Controversy over conditions in the Medical Examiner’s Office, the public feuding between Chitwood and Dinneen, and published reports about an impact-fee study the County Council was apparently not told about caused Council Member Fred Lowry to worry about the county’s ability to replace Dinneen.

“It has poisoned the well so that we won’t be able to get Barney Fife in here as county manager,” Lowry said, referring to the deputy on the old Andy Griffith Show. “It’s going to be tough to get anybody with quality.”

After hours of policy discourse on matters such as the 2018-19 budget and an ordinance allowing residents to keep more than one chicken in some residential zones in unincorporated areas, the County Council once again turned to the matter of its county manager.

Deltona resident Alvin Mortimer criticized Chitwood for attacking Dinneen. 

“His language is not appropriate,” Mortimer told the council. “I feel a citizens committee should monitor deputies. … Professional courtesy is an issue that needs to be addressed.” 

Council Member Billie Wheeler used her closing comments to sound off about the effort to push Dinneen out ahead of his previously set retirement date.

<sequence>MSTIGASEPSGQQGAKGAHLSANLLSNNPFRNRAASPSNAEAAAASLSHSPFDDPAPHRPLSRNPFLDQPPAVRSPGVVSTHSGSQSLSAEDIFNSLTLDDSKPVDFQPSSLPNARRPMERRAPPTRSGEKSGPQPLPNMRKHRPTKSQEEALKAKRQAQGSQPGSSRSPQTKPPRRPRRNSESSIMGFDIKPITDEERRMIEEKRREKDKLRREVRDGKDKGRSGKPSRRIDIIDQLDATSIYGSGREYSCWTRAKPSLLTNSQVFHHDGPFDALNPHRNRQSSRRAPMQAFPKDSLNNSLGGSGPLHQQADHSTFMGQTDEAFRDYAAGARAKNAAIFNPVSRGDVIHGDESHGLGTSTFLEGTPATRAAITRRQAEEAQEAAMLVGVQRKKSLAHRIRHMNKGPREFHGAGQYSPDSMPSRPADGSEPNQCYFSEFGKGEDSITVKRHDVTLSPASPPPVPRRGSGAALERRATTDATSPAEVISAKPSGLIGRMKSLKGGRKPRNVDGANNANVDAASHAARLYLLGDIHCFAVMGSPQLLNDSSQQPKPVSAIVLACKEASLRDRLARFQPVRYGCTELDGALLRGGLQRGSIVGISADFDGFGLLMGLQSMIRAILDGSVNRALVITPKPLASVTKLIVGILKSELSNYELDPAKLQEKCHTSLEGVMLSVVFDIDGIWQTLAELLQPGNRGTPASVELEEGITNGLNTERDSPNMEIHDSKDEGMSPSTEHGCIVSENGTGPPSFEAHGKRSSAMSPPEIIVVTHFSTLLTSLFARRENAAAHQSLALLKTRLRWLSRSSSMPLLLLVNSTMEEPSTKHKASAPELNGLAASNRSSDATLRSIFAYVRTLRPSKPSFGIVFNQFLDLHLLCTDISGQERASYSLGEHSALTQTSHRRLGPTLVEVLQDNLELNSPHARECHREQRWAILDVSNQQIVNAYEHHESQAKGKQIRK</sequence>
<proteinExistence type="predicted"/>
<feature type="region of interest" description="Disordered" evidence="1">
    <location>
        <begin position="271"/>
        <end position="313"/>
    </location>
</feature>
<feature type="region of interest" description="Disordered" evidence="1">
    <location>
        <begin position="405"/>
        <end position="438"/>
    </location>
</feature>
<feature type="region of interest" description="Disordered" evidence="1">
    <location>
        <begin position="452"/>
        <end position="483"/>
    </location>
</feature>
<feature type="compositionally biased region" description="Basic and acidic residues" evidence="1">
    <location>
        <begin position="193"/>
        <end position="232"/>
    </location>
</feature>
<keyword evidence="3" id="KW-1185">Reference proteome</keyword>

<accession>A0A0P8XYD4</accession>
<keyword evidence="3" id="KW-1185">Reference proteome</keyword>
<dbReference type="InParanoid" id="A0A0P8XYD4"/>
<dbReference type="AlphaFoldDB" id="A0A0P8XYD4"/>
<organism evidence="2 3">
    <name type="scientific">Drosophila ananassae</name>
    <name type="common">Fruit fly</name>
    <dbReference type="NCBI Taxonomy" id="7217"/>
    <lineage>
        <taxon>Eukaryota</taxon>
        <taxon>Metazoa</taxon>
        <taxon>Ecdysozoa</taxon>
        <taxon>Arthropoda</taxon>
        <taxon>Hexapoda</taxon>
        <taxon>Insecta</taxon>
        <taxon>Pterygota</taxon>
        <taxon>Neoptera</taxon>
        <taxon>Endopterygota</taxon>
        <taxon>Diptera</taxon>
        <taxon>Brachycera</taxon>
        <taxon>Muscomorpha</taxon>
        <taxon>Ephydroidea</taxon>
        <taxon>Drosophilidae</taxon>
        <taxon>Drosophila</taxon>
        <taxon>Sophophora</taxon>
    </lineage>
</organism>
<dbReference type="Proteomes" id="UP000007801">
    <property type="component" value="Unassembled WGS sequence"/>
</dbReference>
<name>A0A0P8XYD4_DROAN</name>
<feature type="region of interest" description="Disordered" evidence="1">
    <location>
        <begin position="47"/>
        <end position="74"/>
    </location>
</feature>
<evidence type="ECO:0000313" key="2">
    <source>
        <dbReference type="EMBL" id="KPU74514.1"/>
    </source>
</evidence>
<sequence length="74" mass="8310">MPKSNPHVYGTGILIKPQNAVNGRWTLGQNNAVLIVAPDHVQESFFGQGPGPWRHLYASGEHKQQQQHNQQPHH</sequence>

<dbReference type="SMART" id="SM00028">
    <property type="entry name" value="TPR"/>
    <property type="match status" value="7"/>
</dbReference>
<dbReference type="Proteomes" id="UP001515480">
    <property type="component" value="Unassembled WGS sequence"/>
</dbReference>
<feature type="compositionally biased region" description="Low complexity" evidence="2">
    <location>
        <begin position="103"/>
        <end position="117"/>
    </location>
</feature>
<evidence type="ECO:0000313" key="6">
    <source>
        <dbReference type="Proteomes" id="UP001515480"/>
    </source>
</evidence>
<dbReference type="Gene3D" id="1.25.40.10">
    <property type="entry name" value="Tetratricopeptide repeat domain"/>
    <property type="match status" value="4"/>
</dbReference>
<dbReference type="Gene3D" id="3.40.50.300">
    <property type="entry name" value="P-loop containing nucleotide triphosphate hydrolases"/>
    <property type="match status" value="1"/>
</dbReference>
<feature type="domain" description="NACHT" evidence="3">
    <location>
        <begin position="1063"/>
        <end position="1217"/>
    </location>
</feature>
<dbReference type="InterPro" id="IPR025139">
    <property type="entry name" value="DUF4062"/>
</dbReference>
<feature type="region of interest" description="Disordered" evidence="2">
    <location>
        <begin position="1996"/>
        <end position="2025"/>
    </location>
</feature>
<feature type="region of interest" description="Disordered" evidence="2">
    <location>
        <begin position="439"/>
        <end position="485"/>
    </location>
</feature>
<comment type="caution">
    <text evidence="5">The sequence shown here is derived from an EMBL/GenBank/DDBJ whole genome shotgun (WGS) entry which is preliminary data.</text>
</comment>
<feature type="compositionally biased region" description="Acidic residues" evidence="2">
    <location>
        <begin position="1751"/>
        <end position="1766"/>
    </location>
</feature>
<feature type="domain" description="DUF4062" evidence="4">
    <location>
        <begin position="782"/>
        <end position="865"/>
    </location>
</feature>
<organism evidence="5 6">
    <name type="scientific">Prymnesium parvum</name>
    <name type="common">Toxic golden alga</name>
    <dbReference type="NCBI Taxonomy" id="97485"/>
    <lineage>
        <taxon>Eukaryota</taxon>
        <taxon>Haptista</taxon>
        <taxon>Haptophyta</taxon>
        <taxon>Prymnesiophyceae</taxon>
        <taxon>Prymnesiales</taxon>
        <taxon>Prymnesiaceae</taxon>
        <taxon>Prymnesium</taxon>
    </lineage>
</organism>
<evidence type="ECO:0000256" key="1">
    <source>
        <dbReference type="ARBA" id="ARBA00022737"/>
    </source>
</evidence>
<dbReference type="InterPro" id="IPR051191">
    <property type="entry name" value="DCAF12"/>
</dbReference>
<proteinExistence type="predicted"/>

“What has happened in the last three weeks has been appalling,” she said.

Wheeler referred to “a social-media circus” and “a verbal garbage display.” 

“My Dinneen, what has happened the last two weeks has been embarrassing to this county,” Wheeler concluded. “I thank you for being the mentor that you have been.”

Council Member Joyce Cusack also chided Chitwood for his attacks on Dinneen.

“He is an elected official. If he has to throw everyone under the bus, shame on him,” she said. “You’ve left this county in pretty good shape, Mr. Dinneen. … I’m mighty proud to have had the opportunity to work with you.”

“Nobody’s perfect. I’m not perfect,” Council Vice Chair Deborah Denys said. She predicted the next manager will not “walk on water.”

Council Member Post, Dinneen’s critic on the council, said the county does not “want to advertise the negativity” as it launches a search for a new permanent manager. 

“I am looking forward to moving ahead,” she added.

Kelley, too, decried the attacks on Dinneen in social media as “cyberbullying.”

“That’s terrible,” he said. “People are taking their own lives. … words damage. Broken bones heal.”

Kelley said he and his colleagues will decide at their July 10 meeting what process will be used to search for Dinneen’s permanent successor, including perhaps hiring “a professional headhunter.”

Recktenwald, according to Kelley, does not wish to apply for the permanent post.

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Born in Virginia, Al spent his youth in Tennessee, North Carolina and Virginia, and first moved to DeLand in 1969. He graduated from Stetson University in 1971, and returned to West Volusia in 1985. Al began working for The Beacon as a stringer in 1999, contributing articles on county and municipal government and, when he left his job as the one-man news department at Radio Station WXVQ, began working at The Beacon full time.